Wonderland is shutting down
Wonderland Greyhound Park, the former dog racing facility in Revere, told employees this morning that it is suspending business operations after 75 years, succumbing to state law banning greyhound racing and the Legislature’s failure to pass a measure allowing casino gambling, an official close to the company said.
In a statement, Wonderland president and chief executive Richard Dalton said: "This is an emotional day for all of us, and the most difficult part of it is the hard working people who have been given notice that they no longer have a job. Most of our employees have been with us for decades, and we are trying to be as supportive as we can as they cope with these extremely difficult circumstances."
The track has operated as a simulcast wagering parlor since the voter-approved dog racing ban took effect Jan. 1. And because Beacon Hill failed to pass any type of casino or slot machine legislation, the track missed out on any chance to tap into a new business model.
Long before this morning’s announcement, the state’s betting tracks have warned that the stormy economy and the inability to tap into any type of new business model would destroy their business.
The track posted signs on its front doors this morning announcing the track has closed and that tickets and couchers may be redeemed starting next Monday.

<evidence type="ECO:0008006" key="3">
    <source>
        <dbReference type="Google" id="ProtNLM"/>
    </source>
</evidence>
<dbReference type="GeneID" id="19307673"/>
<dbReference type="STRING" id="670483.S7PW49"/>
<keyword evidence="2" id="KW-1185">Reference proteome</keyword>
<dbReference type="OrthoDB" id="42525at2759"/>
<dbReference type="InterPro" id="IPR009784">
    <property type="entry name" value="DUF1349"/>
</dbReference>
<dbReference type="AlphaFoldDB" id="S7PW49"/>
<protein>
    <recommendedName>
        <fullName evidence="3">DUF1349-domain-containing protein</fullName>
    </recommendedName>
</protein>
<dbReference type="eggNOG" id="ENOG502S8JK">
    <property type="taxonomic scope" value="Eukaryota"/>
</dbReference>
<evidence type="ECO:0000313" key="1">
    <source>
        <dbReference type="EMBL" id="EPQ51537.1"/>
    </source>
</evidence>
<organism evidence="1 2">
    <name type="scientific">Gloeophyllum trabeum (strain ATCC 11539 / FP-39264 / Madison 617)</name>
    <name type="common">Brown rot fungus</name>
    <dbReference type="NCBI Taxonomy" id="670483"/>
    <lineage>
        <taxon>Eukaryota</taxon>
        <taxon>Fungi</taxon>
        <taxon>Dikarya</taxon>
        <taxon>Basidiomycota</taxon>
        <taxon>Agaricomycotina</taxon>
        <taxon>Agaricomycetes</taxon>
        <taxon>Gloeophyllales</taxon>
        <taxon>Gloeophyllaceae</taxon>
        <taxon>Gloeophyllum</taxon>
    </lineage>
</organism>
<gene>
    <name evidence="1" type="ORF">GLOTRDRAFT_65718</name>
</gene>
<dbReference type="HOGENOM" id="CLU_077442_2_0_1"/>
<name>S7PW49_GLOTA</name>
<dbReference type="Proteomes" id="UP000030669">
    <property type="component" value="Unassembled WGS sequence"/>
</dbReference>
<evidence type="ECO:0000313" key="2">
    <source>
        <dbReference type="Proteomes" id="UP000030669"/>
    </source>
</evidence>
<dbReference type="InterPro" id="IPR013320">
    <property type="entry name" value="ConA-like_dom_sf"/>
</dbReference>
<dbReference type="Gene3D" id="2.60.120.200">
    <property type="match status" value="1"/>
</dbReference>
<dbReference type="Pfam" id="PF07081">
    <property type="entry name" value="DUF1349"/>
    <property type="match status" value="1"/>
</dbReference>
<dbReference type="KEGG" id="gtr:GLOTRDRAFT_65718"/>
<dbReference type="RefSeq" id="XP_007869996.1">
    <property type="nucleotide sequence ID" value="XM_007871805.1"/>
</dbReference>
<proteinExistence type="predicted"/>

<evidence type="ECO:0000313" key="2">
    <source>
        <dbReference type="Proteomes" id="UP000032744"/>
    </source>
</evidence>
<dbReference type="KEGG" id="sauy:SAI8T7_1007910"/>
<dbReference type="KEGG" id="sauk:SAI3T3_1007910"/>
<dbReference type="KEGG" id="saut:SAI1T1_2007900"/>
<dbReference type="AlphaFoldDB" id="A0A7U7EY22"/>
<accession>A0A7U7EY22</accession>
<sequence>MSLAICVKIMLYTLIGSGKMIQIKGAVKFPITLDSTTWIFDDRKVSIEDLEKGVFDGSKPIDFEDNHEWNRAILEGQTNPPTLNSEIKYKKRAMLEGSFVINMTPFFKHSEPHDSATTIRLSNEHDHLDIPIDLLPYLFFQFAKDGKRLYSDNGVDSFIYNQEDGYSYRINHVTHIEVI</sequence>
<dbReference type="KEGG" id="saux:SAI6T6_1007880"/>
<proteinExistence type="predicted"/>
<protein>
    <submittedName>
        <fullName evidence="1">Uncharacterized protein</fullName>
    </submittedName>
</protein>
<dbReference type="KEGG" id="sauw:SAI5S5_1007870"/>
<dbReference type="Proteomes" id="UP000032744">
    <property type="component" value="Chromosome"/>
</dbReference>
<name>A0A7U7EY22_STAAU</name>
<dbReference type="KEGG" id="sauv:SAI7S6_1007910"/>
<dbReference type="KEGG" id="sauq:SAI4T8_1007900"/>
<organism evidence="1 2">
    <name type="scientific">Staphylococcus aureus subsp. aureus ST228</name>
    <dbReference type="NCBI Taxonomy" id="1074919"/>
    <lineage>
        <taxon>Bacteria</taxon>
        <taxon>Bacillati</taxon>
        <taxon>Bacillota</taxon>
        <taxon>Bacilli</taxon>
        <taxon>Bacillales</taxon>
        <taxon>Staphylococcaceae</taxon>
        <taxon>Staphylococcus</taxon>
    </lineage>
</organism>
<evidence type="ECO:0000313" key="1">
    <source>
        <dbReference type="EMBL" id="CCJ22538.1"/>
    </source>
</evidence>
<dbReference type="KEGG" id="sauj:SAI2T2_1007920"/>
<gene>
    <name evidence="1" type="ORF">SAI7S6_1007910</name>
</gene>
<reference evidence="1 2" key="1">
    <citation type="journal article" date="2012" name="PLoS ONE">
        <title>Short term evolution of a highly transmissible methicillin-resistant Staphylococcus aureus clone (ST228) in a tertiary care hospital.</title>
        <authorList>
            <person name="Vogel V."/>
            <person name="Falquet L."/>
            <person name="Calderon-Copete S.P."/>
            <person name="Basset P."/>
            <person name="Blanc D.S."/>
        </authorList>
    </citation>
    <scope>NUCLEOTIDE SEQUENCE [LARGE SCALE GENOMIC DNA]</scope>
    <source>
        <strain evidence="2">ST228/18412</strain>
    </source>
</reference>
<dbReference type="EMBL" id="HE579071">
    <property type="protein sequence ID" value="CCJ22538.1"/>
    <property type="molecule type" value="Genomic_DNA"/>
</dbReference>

Leslie DeLand, a track worker of 15 years, peered through the windows of the track's main building at 9:50 a.m.
"I just want to thank the governor for helping us lose our jobs," she said, placing blame on the failure to pass an expended gambling bill on Governor Deval Patrick.
DeLand, whose daughter also worked at the track, said she does not know where she will find work now that it's closed. DeLand said she and other workers suspected the shut down was imminent, but didn't know when to expect the news.
"I've just been telling everyone, 'I work today, who knows about tomorrow,'" she said.
Patrick's press secretary, Kyle Sullivan, said in a statement: "We understand that Wonderland has faced an uncertain future since the voters banned dog racing almost two years ago and we are concerned about those jobs. The management of Wonderland and Suffolk Downs have been clear in their intention to bid on a destination resort casino license -- not racinos - and would be able to do so under the governor's plan currently pending in the Legislature. The governor has sent an amendment to the Legislature calling for three destination resort casinos awarded through an open and transparent bidding process. He has been consistent in his opposition to no-bid contracts for track owners. The Legislature has it in its power to return to session and approve that plan to create thousands of jobs."
Massachusetts House Speaker Robert DeLeo, a Winthrop Democrat, spent significant political capital during his first year as speaker pushing for expanded gambling at Suffolk Downs, the East Boston track, and Wonderland, both of which are in his district.
“Speaker DeLeo is saddened by the news that several racing facilities, including Plainridge and Suffolk Downs, are eliminating jobs, which support hard-working families – or, in the case of Wonderland, closing. This news underscores the Speaker’s strenuous fight on behalf of these often-forgotten workers. A little more than two weeks ago, Speaker DeLeo warned that anything less than Governor Patrick signing the compromise gaming bill, which would have allowed three resort casinos and two slots venues, posed the risk that workers might be laid off. Now, regrettably, that warning has come to pass.”
Suffolk Downs, meanwhile, is considering laying off employees and has already reduced purses for winning horses. Suffolk Downs has lost nearly $35 million during the last three years, the Globe reported last week.